27. V. Cherkasov, S. Hofmann, S. Druffel-Augustin et al., “Coordination of translational control and protein homeostasis during severe heat stress,” Current Biology, vol. 23, no. 24, pp. 2452–2462, 2013. View at Publisher · View at Google Scholar · View at Scopus
  28. S. Kroschwald, S. Maharana, D. Mateju et al., “Promiscuous interactions and protein disaggregases determine the material state of stress-inducible RNP granules,” eLife, vol. 4, Article ID e06807, 2015. View at Publisher · View at Google Scholar · View at Scopus
  29. E. W. J. Wallace, J. L. Kear-Scott, E. V. Pilipenko et al., “Reversible, specific, active aggregates of endogenous proteins assemble upon heat stress,” Cell, vol. 162, no. 6, pp. 1286–1298, 2015. View at Publisher · View at Google Scholar · View at Scopus
  30. S. Mollet, N. Cougot, A. Wilczynska et al., “Translationally repressed mRNA transiently cycles through stress granules during stress,” Molecular Biology of the Cell, vol. 19, no. 10, pp. 4469–4479, 2008. View at Publisher · View at Google Scholar · View at Scopus
  31. N. Kedersha, G. Stoecklin, M. Ayodele et al., “Stress granules and processing bodies are dynamically linked sites of mRNP remodeling,” The Journal of Cell Biology, vol. 169, no. 6, pp. 871–884, 2005. View at Publisher · View at Google Scholar · View at Scopus
  32. N. Kedersha, P. Ivanov, and P. Anderson, “Stress granules and cell signaling: more than just a passing phase?” Trends in Biochemical Sciences, vol. 38, no. 10, pp. 494–506, 2013. View at Publisher · View at Google Scholar · View at Scopus
  33. S. F. Mitchell, S. Jain, M. She, and R. Parker, “Global analysis of yeast mRNPs,” Nature Structural & Molecular Biology, vol. 20, no. 1, pp. 127–133, 2013. View at Publisher · View at Google Scholar · View at Scopus
  34. L. Li and S. Lindquist, “Creating a protein-based element of inheritance,” Science, vol. 287, no. 5453, pp. 661–664, 2000. View at Publisher · View at Google Scholar · View at Scopus
  35. M. Kato, T. W. Han, S. Xie et al., “Cell-free formation of RNA granules: low complexity sequence domains form dynamic fibers within hydrogels,” Cell, vol. 149, no. 4, pp. 753–767, 2012. View at Publisher · View at Google Scholar · View at Scopus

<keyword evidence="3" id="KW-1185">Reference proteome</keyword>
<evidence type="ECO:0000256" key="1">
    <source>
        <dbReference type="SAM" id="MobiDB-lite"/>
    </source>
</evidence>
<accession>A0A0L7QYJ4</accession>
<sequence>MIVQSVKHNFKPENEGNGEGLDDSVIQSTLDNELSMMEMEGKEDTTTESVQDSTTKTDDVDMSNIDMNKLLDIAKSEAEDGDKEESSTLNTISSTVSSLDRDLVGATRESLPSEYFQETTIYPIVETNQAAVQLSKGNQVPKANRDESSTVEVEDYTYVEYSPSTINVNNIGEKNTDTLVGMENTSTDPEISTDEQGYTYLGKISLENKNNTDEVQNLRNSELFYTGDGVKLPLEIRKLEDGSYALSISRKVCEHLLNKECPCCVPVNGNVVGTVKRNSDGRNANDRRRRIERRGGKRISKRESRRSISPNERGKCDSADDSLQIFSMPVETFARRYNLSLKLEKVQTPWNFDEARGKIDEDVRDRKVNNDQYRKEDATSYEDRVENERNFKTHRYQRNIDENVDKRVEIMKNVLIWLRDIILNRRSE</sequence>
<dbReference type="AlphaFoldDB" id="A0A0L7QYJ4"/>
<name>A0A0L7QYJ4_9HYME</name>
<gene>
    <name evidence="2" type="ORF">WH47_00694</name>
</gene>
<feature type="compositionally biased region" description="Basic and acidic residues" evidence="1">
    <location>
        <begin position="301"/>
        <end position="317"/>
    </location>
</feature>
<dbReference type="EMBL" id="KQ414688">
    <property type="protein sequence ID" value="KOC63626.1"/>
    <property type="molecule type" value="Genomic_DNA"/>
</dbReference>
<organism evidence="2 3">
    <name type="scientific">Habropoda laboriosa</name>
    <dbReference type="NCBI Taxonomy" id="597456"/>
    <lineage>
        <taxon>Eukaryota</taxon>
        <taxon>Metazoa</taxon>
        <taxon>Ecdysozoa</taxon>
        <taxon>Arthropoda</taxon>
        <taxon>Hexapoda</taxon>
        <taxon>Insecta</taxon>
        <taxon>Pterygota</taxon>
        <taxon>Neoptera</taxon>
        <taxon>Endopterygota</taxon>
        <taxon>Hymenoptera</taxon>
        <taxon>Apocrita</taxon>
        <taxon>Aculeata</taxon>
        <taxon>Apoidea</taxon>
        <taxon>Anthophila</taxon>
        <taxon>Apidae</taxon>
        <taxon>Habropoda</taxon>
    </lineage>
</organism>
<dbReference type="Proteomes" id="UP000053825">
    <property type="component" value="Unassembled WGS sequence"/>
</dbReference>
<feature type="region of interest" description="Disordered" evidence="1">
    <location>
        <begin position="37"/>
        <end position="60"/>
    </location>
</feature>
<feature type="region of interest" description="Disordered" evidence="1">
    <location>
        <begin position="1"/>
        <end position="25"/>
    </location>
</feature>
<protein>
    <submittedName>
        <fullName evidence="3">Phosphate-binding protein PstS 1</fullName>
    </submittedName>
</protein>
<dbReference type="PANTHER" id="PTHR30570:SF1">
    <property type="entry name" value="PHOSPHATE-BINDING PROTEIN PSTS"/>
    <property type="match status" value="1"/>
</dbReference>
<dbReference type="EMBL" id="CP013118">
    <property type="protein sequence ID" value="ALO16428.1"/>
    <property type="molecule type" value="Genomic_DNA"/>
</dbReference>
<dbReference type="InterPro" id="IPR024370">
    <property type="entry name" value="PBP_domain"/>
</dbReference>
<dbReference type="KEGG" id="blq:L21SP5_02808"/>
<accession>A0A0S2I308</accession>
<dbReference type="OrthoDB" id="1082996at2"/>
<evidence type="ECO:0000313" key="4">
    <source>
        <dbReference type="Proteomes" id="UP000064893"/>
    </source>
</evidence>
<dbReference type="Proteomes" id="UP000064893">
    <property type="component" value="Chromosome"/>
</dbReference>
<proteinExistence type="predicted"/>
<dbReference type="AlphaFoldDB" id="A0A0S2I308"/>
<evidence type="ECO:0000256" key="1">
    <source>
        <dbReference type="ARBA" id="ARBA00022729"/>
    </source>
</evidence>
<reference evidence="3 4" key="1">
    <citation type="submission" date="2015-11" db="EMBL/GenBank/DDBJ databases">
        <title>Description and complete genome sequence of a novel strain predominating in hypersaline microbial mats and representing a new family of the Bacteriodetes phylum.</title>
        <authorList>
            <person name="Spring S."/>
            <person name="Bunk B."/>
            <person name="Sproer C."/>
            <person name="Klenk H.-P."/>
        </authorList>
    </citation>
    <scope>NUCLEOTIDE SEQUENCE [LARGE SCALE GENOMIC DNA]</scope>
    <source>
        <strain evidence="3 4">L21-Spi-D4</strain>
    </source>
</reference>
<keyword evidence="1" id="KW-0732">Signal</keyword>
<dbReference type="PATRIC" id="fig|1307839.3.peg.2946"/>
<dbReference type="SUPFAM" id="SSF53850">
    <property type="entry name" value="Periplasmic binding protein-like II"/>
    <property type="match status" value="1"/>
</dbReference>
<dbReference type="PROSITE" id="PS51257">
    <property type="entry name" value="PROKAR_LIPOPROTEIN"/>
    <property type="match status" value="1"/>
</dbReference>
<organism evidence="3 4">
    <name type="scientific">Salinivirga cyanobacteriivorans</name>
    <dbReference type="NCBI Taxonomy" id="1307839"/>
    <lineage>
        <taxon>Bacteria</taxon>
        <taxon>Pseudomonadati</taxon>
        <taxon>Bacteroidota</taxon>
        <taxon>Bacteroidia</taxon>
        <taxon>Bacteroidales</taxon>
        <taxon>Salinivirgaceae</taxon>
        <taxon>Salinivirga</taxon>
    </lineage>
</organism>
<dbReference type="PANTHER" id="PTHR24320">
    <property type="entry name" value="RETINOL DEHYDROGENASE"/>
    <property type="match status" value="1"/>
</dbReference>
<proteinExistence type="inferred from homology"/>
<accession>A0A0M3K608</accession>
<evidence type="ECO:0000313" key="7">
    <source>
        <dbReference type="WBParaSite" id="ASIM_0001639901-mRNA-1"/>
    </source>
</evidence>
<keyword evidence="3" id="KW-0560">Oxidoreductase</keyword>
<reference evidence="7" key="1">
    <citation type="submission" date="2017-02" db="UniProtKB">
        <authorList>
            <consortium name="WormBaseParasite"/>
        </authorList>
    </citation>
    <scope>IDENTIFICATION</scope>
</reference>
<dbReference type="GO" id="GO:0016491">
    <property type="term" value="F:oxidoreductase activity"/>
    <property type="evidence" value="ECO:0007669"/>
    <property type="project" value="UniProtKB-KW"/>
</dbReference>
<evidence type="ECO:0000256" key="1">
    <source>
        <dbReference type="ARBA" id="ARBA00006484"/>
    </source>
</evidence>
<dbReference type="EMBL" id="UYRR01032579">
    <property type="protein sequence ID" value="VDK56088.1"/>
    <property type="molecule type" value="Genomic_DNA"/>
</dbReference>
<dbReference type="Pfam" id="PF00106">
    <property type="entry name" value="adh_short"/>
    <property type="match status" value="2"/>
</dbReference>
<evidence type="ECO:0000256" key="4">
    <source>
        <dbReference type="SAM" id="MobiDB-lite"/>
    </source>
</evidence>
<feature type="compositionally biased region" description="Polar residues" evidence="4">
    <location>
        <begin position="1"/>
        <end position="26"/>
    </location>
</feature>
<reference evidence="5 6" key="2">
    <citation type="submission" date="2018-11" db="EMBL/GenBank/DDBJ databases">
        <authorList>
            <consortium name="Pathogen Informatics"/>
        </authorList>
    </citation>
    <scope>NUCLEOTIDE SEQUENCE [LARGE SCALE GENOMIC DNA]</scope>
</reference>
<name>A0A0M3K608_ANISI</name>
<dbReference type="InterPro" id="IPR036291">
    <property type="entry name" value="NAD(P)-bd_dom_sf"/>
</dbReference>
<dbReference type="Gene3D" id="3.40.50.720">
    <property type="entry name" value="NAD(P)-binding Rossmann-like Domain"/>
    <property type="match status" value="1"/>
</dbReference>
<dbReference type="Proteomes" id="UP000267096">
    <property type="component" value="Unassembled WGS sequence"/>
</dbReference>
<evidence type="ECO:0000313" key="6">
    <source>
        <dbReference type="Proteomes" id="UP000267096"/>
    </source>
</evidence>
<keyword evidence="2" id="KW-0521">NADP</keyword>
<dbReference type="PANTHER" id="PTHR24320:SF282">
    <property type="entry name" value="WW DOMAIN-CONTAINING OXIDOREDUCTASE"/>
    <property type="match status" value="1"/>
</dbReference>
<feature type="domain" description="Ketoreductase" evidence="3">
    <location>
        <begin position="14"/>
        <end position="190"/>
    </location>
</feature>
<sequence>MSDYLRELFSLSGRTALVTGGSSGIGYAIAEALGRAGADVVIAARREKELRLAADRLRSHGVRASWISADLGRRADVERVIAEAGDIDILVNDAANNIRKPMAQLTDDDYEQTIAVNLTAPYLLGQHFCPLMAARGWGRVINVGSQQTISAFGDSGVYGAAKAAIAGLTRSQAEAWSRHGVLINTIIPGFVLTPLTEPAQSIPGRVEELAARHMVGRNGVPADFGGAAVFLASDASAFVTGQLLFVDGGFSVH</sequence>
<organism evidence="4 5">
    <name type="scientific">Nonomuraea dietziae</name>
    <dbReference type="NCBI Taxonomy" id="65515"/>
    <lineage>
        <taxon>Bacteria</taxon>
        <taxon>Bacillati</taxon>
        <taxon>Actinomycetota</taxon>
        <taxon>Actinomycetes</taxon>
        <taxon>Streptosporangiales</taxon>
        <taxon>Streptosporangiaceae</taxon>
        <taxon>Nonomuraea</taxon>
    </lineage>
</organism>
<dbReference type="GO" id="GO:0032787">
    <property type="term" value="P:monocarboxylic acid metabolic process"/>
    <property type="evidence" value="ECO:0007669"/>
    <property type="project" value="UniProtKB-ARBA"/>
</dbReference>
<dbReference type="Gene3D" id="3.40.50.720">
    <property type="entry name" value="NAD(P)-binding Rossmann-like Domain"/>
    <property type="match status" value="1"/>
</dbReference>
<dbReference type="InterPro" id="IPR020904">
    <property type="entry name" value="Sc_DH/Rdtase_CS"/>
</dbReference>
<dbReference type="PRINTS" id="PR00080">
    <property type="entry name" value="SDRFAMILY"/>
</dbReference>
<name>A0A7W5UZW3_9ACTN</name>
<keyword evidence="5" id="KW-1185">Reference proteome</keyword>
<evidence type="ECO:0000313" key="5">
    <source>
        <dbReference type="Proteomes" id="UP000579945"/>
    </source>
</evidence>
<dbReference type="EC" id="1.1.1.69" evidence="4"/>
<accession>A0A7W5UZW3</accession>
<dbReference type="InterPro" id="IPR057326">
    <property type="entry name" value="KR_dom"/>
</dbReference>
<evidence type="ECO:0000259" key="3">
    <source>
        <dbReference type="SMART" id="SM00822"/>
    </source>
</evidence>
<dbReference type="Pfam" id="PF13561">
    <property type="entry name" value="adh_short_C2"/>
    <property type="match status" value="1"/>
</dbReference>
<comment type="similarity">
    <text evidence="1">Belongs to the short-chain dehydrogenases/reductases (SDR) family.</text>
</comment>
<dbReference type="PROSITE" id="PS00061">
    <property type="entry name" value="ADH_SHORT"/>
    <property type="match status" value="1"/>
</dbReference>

36. J. Shorter, “The mammalian disaggregase machinery: Hsp110 synergizes with Hsp70 and Hsp40 to catalyze protein disaggregation and reactivation in a cell-free system,” PLoS ONE, vol. 6, no. 10, Article ID e26319, 2011. View at Publisher · View at Google Scholar · View at Scopus
  37. H. Rampelt, J. Kirstein-Miles, N. B. Nillegoda et al., “Metazoan Hsp70 machines use Hsp110 to power protein disaggregation,” The EMBO Journal, vol. 31, no. 21, pp. 4221–4235, 2012. View at Publisher · View at Google Scholar · View at Scopus
  38. A. A. Cherry and S. Ananvoranich, “Characterization of a homolog of DEAD-box RNA helicases in Toxoplasma gondii as a marker of cytoplasmic mRNP stress granules,” Gene, vol. 543, no. 1, pp. 34–44, 2014. View at Publisher · View at Google Scholar · View at Scopus
  39. G. Stoecklin and N. Kedersha, “Relationship of GW/P-bodies with stress granules,” Advances in Experimental Medicine and Biology, vol. 768, pp. 197–211, 2013. View at Publisher · View at Google Scholar · View at Scopus
  40. A. Hilliker, Z. Gao, E. Jankowsky, and R. Parker, “The DEAD-box protein Ded1 modulates translation by the formation and resolution of an eIF4F-mRNA complex,” Molecular Cell, vol. 43, no. 6, pp. 962–972, 2011. View at Publisher · View at Google Scholar · View at Scopus
  41. J.-W. Shih, W.-T. Wang, T.-Y. Tsai, C.-Y. Kuo, H.-K. Li, and Y.-H. Wu Lee, “Critical roles of RNA helicase DDX3 and its interactions with eIF4E/PABP1 in stress granule assembly and stress response,” Biochemical Journal, vol. 441, no. 1, pp. 119–129, 2012. View at Publisher · View at Google Scholar · View at Scopus
  42. S. Souquere, S. Mollet, M. Kress, F. Dautry, G. Pierron, and D. Weil, “Unravelling the ultrastructure of stress granules and associated P-bodies in human cells,” Journal of Cell Science, vol. 122, no. 20, pp. 3619–3626, 2009. View at Publisher · View at Google Scholar · View at Scopus